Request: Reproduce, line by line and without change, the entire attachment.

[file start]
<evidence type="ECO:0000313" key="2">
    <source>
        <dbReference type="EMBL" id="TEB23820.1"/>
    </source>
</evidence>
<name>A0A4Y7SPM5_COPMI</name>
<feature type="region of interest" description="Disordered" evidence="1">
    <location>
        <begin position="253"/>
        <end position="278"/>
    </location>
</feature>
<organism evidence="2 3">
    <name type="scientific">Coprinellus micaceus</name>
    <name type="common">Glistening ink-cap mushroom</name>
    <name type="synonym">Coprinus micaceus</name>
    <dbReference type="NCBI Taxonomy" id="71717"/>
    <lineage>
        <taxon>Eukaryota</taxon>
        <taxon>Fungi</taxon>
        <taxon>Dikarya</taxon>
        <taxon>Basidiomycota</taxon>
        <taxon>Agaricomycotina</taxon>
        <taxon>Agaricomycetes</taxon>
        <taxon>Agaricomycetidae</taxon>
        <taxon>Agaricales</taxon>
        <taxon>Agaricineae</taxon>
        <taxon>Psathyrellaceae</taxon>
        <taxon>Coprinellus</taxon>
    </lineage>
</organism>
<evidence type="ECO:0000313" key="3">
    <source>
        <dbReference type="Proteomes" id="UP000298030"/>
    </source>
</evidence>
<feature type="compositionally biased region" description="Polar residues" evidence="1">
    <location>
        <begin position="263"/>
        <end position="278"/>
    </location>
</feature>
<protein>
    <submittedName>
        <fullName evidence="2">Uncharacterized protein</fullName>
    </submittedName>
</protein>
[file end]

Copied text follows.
<evidence type="ECO:0000313" key="2">
    <source>
        <dbReference type="EMBL" id="TEB23820.1"/>
    </source>
</evidence>
<name>A0A4Y7SPM5_COPMI</name>
<feature type="region of interest" description="Disordered" evidence="1">
    <location>
        <begin position="253"/>
        <end position="278"/>
    </location>
</feature>
<organism evidence="2 3">
    <name type="scientific">Coprinellus micaceus</name>
    <name type="common">Glistening ink-cap mushroom</name>
    <name type="synonym">Coprinus micaceus</name>
    <dbReference type="NCBI Taxonomy" id="71717"/>
    <lineage>
        <taxon>Eukaryota</taxon>
        <taxon>Fungi</taxon>
        <taxon>Dikarya</taxon>
        <taxon>Basidiomycota</taxon>
        <taxon>Agaricomycotina</taxon>
        <taxon>Agaricomycetes</taxon>
        <taxon>Agaricomycetidae</taxon>
        <taxon>Agaricales</taxon>
        <taxon>Agaricineae</taxon>
        <taxon>Psathyrellaceae</taxon>
        <taxon>Coprinellus</taxon>
    </lineage>
</organism>
<evidence type="ECO:0000313" key="3">
    <source>
        <dbReference type="Proteomes" id="UP000298030"/>
    </source>
</evidence>
<feature type="compositionally biased region" description="Polar residues" evidence="1">
    <location>
        <begin position="263"/>
        <end position="278"/>
    </location>
</feature>
<protein>
    <submittedName>
        <fullName evidence="2">Uncharacterized protein</fullName>
    </submittedName>
</protein>